Film review: ‘Welcome to the Punch’
‘Welcome to the Punch’
Director: Eran Creevy
Stars: James McAvoy, Mark Strong
3 (out of 5) Globes
“Welcome to the Punch” was once on the “Brit List,” the English equivalent of Hollywood’s “Black List,” which rounds up the best scripts so far unproduced. Don’t think that automatically means originality: “Punch” shares much in common with another recent British crime release “The Sweeney,” including absurdly dedicated detectives and the same character shockingly killed off. It might as well be titled “Generic English Police Thriller #475-3a,” notable only for being capably executed and for making ubiquitous gravel-voiced bulletheaded baddie, Mark Strong, for a change, a partly sympathetic gravel-voiced bulletheaded baddie.
James McAvoy plays an obsessive detective who doesn’t think straight, first seen ignoring charges that he’s obsessed and doesn’t think straight. One of the crooks he pursues (Strong) shoots him in the leg and heads off for Iceland to reap the benefits of his One Final Score. But just as Strong thinks he’s out he’s pulled back in after his son gets caught up in underworld tomfoolery. A recuperating, painkillered-up McAvoy grows hip to the return of the One Criminal Who Got Away while a ridiculous movie conspiracy is soberly unraveled.
The relatively short pretty boy McAvoy is miscast as a vein-popping hothead who is all-caps DRIVEN in his pursuit of the criminal element. (Remember: his casting in “Wanted” was part of the joke.) But McAvoy, as ever, is a hard worker, and in trying to fit a role for which he’s ill-equipped, he gives the moth-ridden character type a welcome twist. Strong, meanwhile, has done sinister villain duty before, in the first “Sherlock Holmes,” and in “Robin Hood,” and in “Kick Ass,” and in “John Carter.” He’s capable of far more, and he excels as the heart of a movie that still makes him shake down people with guns.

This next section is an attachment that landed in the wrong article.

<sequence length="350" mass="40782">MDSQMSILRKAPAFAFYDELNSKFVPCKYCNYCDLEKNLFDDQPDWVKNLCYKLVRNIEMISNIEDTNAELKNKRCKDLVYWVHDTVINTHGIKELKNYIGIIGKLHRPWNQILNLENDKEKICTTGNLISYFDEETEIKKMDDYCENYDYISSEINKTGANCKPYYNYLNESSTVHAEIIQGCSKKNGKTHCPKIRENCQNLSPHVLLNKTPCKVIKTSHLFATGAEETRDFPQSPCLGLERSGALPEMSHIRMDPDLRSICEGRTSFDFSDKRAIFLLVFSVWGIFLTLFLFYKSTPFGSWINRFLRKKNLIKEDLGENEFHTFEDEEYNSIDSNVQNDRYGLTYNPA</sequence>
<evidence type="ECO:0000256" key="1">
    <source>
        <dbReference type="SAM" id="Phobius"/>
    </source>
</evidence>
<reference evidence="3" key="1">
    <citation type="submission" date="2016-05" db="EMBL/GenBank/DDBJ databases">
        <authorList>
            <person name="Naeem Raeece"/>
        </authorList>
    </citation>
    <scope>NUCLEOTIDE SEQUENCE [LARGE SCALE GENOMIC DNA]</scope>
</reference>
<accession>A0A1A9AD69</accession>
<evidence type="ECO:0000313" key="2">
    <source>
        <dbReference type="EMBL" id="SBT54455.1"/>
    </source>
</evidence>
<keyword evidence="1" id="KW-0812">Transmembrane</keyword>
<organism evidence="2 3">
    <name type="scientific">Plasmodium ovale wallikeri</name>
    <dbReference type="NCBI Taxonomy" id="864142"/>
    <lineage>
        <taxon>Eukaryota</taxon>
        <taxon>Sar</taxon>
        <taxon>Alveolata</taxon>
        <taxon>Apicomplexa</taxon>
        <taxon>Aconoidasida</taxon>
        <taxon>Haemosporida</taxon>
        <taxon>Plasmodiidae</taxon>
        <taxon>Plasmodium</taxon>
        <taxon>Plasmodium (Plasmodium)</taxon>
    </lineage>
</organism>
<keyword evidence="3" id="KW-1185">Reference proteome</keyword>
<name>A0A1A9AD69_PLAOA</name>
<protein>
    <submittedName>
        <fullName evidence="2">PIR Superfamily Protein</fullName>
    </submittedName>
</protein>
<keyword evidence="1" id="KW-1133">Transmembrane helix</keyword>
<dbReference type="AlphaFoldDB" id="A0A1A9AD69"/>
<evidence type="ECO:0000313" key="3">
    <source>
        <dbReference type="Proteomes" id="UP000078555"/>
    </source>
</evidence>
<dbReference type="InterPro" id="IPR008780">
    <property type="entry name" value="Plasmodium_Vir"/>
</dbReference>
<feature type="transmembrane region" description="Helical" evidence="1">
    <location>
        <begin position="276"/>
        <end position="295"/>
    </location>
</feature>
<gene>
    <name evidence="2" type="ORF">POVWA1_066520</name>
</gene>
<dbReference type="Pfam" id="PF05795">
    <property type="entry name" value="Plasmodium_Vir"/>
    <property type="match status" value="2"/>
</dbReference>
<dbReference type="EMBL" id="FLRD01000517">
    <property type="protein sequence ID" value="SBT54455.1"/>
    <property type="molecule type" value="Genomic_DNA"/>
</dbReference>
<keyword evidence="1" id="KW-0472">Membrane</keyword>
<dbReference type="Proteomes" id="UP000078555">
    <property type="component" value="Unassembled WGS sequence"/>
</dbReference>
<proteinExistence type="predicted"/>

Writer/director Eran Creevy keeps things heavy and humorless; it plays like a more keyed-up version of intense British TV, like “State of Play,” which helped break McAvoy through when he was younger. It’s arguably too heavy and humorless for material so silly and inconsequential, much less for a movie called “Welcome to the Punch,” which no one, regrettably, says (before punching someone, presumably). It does have the capacity to surprise you, as when one intense showdown is funked up by the welcome surprise appearance of delightful Mike Leigh regular Ruth Sheen.